20 April, 2020

Fighting Coronavirus Through Tailoring

Oserian
by Fairtrade Africa

Fairtrade International announced increased flexibility in its standards to enable producer organizations to take immediate action to protect the health and livelihoods of farmers, workers and their communities in response to the COVID-19 pandemic. In line with this, we are featuring stories on how producers are utilizing Fairtrade Premiums to tackle the impact of COVID-19 on their workers and communities.

Globally, countries continue to implement stringent measures to manage the spread of the COVID-19 pandemic. As global cases continue to rise, so is the demand for protective gear such as face masks which in a country like Kenya must now be worn in public spaces. Consequently, Kenya like many other countries is dealing with the challenge of adequate protective gear for its health workers and national population. The current supply and demand dynamics have seen various institutions raise to fill up the gap by taking on manufacturing themselves. Oserian Development Company Limited, a Fairtrade Certified flower producer in Naivasha is one of them.

Following the revision of the Fairtrade standard in March to allow for more flexibility in the use of Fairtrade Premium funds, Oserian chose to begin manufacturing masks for its workers, their dependents and members of the Oserian community.  Taking place in the farm’s social hall, manufacturing is driven by a group of 36 tailors. Out these, 22 are employees of the flower producer who developed tailoring skills through short courses funded through the company’s Fairtrade Premium kitty. With majority of them sent on leave owing to the decline of the flower market, they couldn’t be more grateful for the opportunity to meaningfully engage themselves.

“I trained as tailor at Kenya Institute of Development Studies. I thank Oserian so much for the measures they are taking to fight the COVID-19 menace. Making masks is a role that will see us protect our families and companies,” said Mrs. Joyce Irungu, one of the tailors.

“It seemed like a hectic job but I find myself enjoying it more. I’m happy to serve and help the nation fight coronavirus through my tailoring skills,” said Joseph Kakai who is a tailor helping in the operation.

They add that manufacturing the masks is helping them improve their artistry skills and more importantly earn some income during these difficult times.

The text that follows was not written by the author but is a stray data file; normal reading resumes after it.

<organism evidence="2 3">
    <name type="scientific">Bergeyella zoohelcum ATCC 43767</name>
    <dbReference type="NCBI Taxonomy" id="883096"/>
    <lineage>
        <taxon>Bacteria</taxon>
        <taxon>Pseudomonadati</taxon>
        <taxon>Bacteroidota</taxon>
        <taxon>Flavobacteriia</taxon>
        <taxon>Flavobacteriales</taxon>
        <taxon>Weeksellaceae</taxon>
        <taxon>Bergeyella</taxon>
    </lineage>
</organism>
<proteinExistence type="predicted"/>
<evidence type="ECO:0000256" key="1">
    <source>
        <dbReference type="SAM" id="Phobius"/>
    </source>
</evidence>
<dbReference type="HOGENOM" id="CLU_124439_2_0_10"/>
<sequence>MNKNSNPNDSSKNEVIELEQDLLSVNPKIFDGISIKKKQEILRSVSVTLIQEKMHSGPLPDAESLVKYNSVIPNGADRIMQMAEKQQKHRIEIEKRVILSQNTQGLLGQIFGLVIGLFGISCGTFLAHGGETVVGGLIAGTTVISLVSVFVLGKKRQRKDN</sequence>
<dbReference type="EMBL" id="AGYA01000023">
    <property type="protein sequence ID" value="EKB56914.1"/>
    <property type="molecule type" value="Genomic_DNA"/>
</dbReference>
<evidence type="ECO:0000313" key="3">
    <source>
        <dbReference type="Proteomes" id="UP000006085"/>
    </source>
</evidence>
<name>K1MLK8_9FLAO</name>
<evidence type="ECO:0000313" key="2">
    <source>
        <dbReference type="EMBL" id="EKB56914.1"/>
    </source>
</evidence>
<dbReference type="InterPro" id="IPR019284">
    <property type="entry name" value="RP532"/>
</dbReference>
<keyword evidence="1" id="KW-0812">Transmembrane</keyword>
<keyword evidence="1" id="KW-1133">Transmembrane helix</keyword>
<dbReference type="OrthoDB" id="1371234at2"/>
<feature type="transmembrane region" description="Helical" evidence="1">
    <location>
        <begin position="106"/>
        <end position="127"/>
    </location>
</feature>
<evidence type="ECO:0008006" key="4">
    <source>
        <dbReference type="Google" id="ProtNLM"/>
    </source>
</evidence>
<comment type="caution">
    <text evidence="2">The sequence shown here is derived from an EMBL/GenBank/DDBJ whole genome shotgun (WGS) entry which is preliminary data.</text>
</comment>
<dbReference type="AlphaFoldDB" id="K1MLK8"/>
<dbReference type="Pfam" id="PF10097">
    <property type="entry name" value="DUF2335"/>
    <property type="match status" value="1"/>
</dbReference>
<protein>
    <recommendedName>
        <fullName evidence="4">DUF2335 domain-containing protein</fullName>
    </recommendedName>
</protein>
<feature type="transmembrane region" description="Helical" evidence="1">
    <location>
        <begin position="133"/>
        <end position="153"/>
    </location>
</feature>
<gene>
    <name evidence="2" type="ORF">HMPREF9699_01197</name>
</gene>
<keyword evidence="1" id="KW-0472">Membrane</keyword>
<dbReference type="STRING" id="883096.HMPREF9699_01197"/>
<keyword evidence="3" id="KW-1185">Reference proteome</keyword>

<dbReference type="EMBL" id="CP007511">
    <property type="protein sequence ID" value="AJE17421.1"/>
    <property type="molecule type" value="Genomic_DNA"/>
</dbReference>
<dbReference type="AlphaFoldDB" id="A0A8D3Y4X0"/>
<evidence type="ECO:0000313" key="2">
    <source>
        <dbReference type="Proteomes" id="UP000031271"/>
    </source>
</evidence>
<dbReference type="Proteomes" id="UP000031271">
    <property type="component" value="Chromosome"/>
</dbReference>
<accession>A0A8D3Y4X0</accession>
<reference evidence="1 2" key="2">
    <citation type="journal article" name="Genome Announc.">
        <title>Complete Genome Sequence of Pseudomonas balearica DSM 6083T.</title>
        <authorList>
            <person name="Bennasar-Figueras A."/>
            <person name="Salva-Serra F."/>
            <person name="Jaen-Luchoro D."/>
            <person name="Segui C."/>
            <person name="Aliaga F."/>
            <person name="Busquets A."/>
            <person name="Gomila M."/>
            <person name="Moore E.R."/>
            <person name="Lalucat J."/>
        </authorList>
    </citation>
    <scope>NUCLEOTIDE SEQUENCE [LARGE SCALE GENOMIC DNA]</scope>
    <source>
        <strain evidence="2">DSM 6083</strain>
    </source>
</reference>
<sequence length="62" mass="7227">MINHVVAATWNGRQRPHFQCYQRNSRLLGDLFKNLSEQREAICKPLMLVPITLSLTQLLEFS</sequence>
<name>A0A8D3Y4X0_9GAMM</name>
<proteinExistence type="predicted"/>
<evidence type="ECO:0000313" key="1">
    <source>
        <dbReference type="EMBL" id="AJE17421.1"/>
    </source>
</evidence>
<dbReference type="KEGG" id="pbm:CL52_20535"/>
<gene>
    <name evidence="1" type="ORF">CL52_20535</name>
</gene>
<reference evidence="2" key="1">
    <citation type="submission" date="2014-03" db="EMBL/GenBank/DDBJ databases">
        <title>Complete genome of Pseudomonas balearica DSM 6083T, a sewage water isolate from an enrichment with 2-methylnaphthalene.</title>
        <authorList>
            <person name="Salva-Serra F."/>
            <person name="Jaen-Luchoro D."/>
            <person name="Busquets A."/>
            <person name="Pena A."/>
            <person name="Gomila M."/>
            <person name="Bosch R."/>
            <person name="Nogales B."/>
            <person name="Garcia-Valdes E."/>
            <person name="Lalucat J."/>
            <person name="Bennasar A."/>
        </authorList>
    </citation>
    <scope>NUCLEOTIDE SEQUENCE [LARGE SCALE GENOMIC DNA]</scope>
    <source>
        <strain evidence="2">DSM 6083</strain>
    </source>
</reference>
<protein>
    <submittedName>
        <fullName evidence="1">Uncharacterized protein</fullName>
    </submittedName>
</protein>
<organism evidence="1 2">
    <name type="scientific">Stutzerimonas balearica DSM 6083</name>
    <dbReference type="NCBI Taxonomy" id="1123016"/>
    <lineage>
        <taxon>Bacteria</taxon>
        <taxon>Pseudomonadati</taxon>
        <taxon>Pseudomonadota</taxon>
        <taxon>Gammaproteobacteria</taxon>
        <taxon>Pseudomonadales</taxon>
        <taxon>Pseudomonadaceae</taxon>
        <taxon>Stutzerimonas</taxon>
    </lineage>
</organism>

“Working here helps us earn a little income at this time. So, we are happy to be working here to at least help make masks and save the company,” said Ezekiel Onyango.   

According to Mr. David Kamau who is in charge of production, the project was initiated to cut down the cost of buying face masks. “On average, buying masks from the market is more expensive compared to manufacturing them locally which only costs 0.27 Euros per mask translating to 1,733 Euros for the 5,860 pieces we plan to produce,” he says.

The masks are made from cotton tetron fabric which makes the outer layers of the triploid mask. This material can be worn and washed several times without wearing out. Another material that makes up the mask is canvas which is placed in the middle of the fabrics to act as a filter. According to Mr. Kamau, all tailors are screened for COVID-19 symptoms at the farm’s health center. Prior to the start of the operation, they received training to ensure production of high-quality masks meeting the Ministry of Health’s standards.

Wearing of masks is one the strategies that the producer is putting in place to control the spread of COVID-19. All workers including their dependents and other members of the surrounding community are receiving the masks for free.

“We appreciate Fairtrade for being flexible. We are now able to make decisions faster especially now in the management of COVID-19. This will also go a long way in cushioning workers who may lose their income along the way due to the decline of the market,” said Julius Kigamba, Compliance Officer- Oserian Development Company Ltd.


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